As members of the human race there’s a common humanity we share; poetry reveals this very character to us. We belong to each other; poetry illumines and strengthens these bonds across time and space.
Antonio Machado. Prasoon Joshi. Two men. Different eras. Different lands. Different tongues. Speaking the language of human spirit.
Here’s Machado (born in 1875 in Spain, died in 1939):
I thought my fire was out,
And stirred the ashes…
I burnt my fingers.
And here’s Joshi (born in 1971 in India):
Abhi abhi hua yaqeen
Ki aag hai mujh mein kahin
Hui subah mai jal gaya
Suraj ko main nigal gaya
My translation of Joshi:
Only now do I believe
There’s a fire somewhere in me
It dawned, I am burnt
I swallowed the sun clean
A poet is a world citizen. A parochial poet is a misnomer. A provincial poem, a misrepresentation.
Poetry – the thing that begins as a lump in the throat, as Robert Frost said, is the truth the poet knows. A poet cannot lie, for she gives of herself to get to that truth. And once articulated, it’s beauty that she has birthed. Incandescent beauty.
As readers of poetry, it is this truth and beauty that one is after. Once touched, one gets jolted into living from a mere existence. Poetry – it’s a life force. As Mark Strand would say,
Ink runs from the corners of my mouth.
There is no happiness like mine.
I have been eating poetry.
As I sit writing this piece, the wind flutters the curtains on the window beside my table. I draw them aside and look at the moon, high up above the concrete jungle. I don’t remember when it began, but every time now I see the moon through my window, I am reminded of Rumi. Translating Rumi, Coleman Barks writes,
The moon won’t use the
only the window.
Poetry – it’s that conduit through which one reaches the natural world, engendering an intimacy that is a meditation.
Since Auschwitz, we are more alone.
∼ Imre Kertesz, Nobel laureate in literature
Think Iraq. Think Afghanistan. Think Syria. There’s poetry coming from these war-torn places. Amidst all losses, poetry is a way people are choosing to make sense of their war-ravaged lives. This isn’t without precedent. Anna Akhmatova wrote her Requiem depicting the suffering of the common people under the Stalinist regime. Covertly working on this elegy for nearly three decades, she wrote,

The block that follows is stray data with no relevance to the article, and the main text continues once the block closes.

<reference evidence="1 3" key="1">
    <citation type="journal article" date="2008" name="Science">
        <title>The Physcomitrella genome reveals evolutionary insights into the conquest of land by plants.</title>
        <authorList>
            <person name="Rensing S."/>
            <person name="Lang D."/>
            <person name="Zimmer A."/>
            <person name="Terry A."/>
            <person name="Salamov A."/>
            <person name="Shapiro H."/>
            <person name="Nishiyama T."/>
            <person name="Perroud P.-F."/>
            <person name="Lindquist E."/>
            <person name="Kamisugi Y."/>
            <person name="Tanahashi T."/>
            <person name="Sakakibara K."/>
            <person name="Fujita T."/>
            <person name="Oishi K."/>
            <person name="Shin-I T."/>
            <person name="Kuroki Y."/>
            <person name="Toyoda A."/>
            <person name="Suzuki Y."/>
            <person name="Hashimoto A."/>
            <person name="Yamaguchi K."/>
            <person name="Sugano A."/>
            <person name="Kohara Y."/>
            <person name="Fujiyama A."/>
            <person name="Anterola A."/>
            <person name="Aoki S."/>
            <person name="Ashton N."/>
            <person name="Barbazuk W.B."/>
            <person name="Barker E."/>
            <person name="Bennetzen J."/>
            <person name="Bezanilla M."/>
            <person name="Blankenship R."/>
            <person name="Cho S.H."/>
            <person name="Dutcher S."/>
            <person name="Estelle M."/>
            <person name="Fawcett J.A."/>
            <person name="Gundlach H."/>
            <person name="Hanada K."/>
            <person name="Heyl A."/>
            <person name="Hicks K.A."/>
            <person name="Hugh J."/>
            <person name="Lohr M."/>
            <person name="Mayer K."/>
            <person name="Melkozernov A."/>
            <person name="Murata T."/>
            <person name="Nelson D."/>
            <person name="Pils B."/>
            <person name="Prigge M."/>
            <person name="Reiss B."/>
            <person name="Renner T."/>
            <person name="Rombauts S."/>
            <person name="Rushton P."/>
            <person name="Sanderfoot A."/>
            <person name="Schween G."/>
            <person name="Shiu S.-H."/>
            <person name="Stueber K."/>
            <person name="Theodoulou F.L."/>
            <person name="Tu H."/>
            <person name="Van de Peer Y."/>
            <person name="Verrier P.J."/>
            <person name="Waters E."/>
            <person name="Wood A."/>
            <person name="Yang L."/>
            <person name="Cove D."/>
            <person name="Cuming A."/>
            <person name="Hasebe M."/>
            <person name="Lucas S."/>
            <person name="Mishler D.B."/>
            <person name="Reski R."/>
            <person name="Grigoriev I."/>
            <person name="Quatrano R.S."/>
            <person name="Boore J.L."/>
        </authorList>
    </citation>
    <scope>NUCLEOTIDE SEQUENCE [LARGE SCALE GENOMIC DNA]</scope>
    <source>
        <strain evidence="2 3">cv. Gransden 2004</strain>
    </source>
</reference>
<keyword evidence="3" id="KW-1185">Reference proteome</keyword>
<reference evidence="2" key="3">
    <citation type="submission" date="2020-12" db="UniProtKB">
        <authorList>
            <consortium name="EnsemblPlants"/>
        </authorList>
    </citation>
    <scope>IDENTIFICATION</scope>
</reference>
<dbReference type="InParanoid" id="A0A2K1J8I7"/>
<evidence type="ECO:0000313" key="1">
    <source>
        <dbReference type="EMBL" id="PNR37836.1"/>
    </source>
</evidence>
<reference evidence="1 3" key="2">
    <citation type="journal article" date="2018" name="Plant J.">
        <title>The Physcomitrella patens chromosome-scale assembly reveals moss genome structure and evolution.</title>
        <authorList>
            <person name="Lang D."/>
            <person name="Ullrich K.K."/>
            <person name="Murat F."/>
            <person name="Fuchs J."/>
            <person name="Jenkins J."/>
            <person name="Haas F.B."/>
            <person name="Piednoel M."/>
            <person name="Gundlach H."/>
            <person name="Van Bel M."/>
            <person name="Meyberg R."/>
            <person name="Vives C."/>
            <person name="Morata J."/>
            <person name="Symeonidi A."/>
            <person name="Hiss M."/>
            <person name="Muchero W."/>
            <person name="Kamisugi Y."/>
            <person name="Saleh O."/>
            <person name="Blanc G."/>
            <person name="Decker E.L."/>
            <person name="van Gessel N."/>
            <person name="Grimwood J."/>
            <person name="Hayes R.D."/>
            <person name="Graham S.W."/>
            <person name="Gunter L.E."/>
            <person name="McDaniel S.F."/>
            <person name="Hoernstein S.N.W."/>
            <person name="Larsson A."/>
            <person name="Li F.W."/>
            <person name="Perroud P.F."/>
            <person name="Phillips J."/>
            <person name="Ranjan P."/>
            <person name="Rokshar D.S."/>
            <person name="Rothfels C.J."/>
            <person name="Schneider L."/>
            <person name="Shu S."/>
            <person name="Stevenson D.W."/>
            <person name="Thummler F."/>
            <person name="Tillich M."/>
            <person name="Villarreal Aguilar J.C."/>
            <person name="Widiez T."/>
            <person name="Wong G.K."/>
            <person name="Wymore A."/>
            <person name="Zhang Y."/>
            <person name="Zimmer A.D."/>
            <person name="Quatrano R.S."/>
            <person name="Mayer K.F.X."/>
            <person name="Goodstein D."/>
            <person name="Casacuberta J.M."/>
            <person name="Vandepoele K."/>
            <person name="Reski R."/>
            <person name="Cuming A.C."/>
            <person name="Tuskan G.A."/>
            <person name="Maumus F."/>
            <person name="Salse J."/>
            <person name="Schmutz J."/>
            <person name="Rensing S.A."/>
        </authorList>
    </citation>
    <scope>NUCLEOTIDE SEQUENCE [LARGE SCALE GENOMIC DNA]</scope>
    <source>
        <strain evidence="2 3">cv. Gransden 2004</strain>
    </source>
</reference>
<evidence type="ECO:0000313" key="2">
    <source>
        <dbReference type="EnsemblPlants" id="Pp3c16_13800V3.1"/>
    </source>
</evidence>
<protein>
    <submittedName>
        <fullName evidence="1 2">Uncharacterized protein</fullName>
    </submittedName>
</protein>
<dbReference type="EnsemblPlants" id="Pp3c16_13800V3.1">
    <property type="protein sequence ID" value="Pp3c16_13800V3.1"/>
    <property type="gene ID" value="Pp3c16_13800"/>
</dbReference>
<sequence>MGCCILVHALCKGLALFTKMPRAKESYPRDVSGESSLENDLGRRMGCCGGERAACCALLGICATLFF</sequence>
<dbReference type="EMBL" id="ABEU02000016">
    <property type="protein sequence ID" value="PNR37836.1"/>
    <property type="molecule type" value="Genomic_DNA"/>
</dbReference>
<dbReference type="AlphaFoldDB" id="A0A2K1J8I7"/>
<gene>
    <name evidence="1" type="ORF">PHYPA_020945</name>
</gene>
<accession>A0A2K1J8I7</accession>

Mountains fall before this grief.
A mighty river stops its flow.
But prison doors stay firmly bolted
Shutting off the convict burrows
And an anguish close to death.
It’s poetry people are choosing to remind themselves of history’s worst trait: repetition. It’s poetry people are choosing to highlight our unifying strength: hope.
Poetry exhorts us to live. It calls us to pay attention. In the words of Mary Oliver,
So come to the pond,
or the river of your
or the harbor of your
and put your lips to the
In discussing with his students why we read poetry, Robin Williams, as a teacher of English in Dead Poets Society goes on to say that the human race is filled with passion. He adds that while medicine, law, business and engineering are noble pursuits necessary to sustain life, poetry, beauty, romance, love – these are what we stay alive for. Quoting Walt Whitman, he further impresses on the young minds the purpose of our lives here.
Oh me! Oh Life! Of the questions of
Of the endless trains of the faithless,
Of cities fill’d with the foolish,
The question, O me! So sad, recurring
–What good amid these, O me, O life?
That you are here–that life exists
That the powerful play goes on, and
You may contribute a verse.
Today is World Poetry Day. An observance started by UNESCO in 1999, it celebrates the creative spirit of the human mind as captured by poetry. It’s a day that aims to encourage a return to the oral tradition of poetry recitals.
Sangeetha Balakrishnan teaches chemistry at Women’s Christian College, Chennai.